NVPROF randomly fails (no kernels/API calls, code 139) on *the exact same code*

I’m running nvprof on my code, and ~70% of the time it will quit, saying no kernels or API calls, “application received signal 139.” And sometimes it will work. I am not oversubscribing the GPU’s memory, nor the shared memory nor registers. I’m literally compiling and running nvprof repeatedly without changing anything.

I can’t replicate this behavior in cuda-memcheck; it runs without a problem every time. And when I run my code sans memcheck or nvprof, it also runs fine.

I thought the issue was related to transfers from global (device) memory, but now I have no way of knowing because nvprof is not behaving deterministically. I was trying the good-ol’ comment out all but one line method.

What on earth could cause this to happen?

I think again that this is a memory issue. I think somehow the compiler/whatever isn’t catching that I’m trying to access an un-allocated address. Indeed, if I try to access the Nth, (N+1)th, etc., element of the length-N array (living in device memory) that I pass to the kernel, no error is thrown. My guess is that the positioning of these arrays in device memory is occasionally close enough to “the edge” to throw errors. By increasing N by a large factor, the rate of NVPROF failing becomes almost 100%.

I have no idea how this is happening. I have wrapped the contents of my kernel in a conditional to ensure that all accessed array indices are less than N. It makes no difference. I don’t know how I can 1) be able to access unallocated memory, 2) not have any threads corresponding to these illegal indices, but 3) still have NVPROF crash randomly.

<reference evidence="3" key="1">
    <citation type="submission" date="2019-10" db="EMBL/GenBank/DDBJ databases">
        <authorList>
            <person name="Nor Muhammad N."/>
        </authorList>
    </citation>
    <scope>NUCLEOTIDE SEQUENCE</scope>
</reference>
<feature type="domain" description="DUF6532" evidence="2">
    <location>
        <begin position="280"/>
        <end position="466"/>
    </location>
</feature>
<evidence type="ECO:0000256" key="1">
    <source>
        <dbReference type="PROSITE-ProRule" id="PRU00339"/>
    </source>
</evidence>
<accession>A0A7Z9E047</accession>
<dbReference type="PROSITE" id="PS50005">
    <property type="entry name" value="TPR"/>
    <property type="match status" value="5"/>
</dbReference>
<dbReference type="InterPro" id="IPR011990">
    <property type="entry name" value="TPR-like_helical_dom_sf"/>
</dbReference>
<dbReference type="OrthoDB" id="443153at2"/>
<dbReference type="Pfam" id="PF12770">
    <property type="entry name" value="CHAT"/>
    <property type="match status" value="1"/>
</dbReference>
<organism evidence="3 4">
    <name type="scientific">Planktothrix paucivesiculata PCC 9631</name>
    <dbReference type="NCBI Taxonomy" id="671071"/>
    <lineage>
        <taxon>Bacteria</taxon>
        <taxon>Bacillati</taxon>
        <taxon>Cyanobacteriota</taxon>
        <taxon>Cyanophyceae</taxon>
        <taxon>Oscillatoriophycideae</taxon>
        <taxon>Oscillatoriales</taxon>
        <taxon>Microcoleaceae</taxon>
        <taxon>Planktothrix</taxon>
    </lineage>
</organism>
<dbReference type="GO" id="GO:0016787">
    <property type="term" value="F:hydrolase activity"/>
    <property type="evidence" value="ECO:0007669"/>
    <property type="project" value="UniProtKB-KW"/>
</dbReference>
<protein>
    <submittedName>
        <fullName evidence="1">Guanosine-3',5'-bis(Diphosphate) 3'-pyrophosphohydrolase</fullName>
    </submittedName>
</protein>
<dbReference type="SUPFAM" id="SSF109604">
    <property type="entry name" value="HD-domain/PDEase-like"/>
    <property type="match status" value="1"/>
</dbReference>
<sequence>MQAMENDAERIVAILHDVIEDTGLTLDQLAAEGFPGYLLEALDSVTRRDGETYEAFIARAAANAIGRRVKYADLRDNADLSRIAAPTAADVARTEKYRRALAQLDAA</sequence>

For context, I am doing a 3D integration of partial differential equations, and the change to the code which has induced this behavior was increasing the dimension of the thread block to cover all elements needed by spatial derivatives (stencils) while only updating the threads inside this “halo.” I believe this is the standard/optimal practice (sure beats manually loading the halo elements, as I was before), and yes I am certain that my blocks have the correct dimension, but the dimension of my grid is set as if the blocks were not including the halo. I have additionally checked whether blockIdx.x * (dimension of the inner/enclosed block) is equal to the dimension of the full lattice.

Any insight or suggestions would be greatly appreciated.

cuda-memcheck can help with illegal/out-of-bounds accesses, for both global and shared mem

Like I said, memcheck runs perfectly every time.

If you access the n+1th element in a length n array, cuda-memcheck will catch that. If cuda-memcheck throws no errors, it’s likely that your code is not making any out-of-bounds accesses.

if you google “application received signal 139” you may get some things worth reading.

Thanks, but I’ve read every single result on google, with nothing helping. For all I’ve seen, nothing would make sense other than this being a bug with nvprof, but I’m not expert, of course.

perhaps you should file a bug at developer.nvidia.com

however, that is unlikely to go anywhere unless you can provide a reproducible test case